Further evaluation of the plasma sugars showed that the glucose (13) level significantly increased in all ovariectomized groups compared to that in the sham, as reported earlier by Chau et al. [61] in postmenopausal women. Elevation of blood glucose concentration is often related to diabetic bone loss with increased fracture risks and osteoporosis. However, the RC vinegar-treated groups (LRV and HRV) managed to maintain moderately lower glucose levels than OVX rats (Figure 4C), the reduction in glucose levels was not significantly different from that observed for OVX rats. The results positively encourage RC vinegar treatments to ovariectomized rats groups to overcome high sugar-mediated bone loss.
In this study, lysoPC 16:0 (12), lysoPC 18:0 (15), lysoPC 20:4 (10) and lysoPC 22:6 (9) were detected as the significantly-different biomarker metabolites between each rat groups (Table 3). Lysophosphatidylcholines (LPC) is a bioactive pro-inflammatory lipid generated through pathological activities, which can serve as a clinical diagnostic indicator to reveal some pathophysiological states [62]. LPC compounds are derived from the hydrolysis of phosphatidylcholines (PC) through the phospholipase A2 activity, an enzyme activated under inflammatory conditions, such as ovariectomy-induced osteoporosis [63]. In OVX rats, the level of lysoPC 22:6 (9) decreased, while that of lysoPC 14:0 (5), lysoPC 16:0 (12), lysoPC 16:1 (8), lysoPC 18:0 (15), lysoPC 18:3 (7), lysoPC 20:4 (10) and lysoPC 20:5 (6) increased compared to the sham. Many studies showed lysoPCs as significant biomarkers of anti-osteoporosis [64], bone health and bone formation [65]. Concomitantly, Liu et al. [57] have reported that the lysoPC level increases significantly in osteoporotic rat plasma, where the production of reactive oxygen species (ROS) overwhelms the natural antioxidant defense mechanisms. In such cases, oxidative stress may bring about extensive bone loss and skeletal fragility, resulting in acute osteoporotic conditions. Furthermore, the elevated levels of protein carbonyls in osteoporotic rats signify the disproportionate antioxidant–oxidation process resulting from the increased lysoPC contents. In comparison with the sham, the plasma levels for most of the lysoPCs increased considerably in ovariectomized rats under different experimental conditions. Unambiguously, the elevated lysoPC levels may further manifest to enhance the ROS-mediated oxidative stress, as described earlier.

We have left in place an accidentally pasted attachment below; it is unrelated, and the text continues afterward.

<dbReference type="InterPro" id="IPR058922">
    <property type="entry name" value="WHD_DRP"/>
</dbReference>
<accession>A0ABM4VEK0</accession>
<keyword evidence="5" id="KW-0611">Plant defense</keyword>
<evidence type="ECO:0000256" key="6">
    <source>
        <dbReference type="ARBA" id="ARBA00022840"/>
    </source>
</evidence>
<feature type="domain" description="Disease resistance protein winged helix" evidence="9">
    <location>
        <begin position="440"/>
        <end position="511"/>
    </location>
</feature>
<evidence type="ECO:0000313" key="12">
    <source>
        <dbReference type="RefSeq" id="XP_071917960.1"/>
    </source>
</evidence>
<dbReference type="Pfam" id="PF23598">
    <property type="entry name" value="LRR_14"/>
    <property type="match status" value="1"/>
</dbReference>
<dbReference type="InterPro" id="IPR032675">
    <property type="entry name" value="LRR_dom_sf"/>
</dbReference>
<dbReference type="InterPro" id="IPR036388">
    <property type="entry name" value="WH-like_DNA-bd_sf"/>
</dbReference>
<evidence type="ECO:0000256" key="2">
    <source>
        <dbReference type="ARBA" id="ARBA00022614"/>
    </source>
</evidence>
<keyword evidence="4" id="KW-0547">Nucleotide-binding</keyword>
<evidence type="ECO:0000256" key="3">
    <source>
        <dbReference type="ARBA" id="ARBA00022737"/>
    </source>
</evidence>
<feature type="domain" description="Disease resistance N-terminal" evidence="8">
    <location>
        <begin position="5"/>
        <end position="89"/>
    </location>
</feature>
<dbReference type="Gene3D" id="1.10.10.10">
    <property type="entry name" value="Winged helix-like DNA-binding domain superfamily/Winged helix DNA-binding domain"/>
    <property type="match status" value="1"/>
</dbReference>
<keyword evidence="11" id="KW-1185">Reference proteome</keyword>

4. Experimental Section

4.1. Reagents

Acetonitrile, water and methanol were purchased from Fisher Scientific (Pittsburgh, PA, USA). Methoxyamine hydrochloride, pyridine, N-methyl-N-(trimethylsilyl) trifluoroacetamide (MSTFA) and formic acid were obtained from Sigma-Aldrich (St. Louis, MO, USA). All chemicals and solvents were of analytical grade.

4.2. Experimental Design and Diet

The experimental protocol was approved by the Animal Care and Use Review Committee of Kyung Hee University (Protocol Number KHUASP (SE)-14-018). A total of 40, five-week-old female Sprague-Dawley rats (weighing 120–130 g) were purchased from DBL, Inc. (Eumseong, Korea). Rats were housed in polycarbonate cages and acclimatized in temperature-controlled rooms (22 ± 2 °C) with relative humidity of 55% ± 5% and 12 h of light/dark cycle alternatively, with two rats lodged in each cage. The rats were fed a standard research diet, American Institute of Nutrition (AIN)-93G (Research Diet, New Brunswick, NJ, USA), and were given water ad libitum for an adaptation period of 3 days.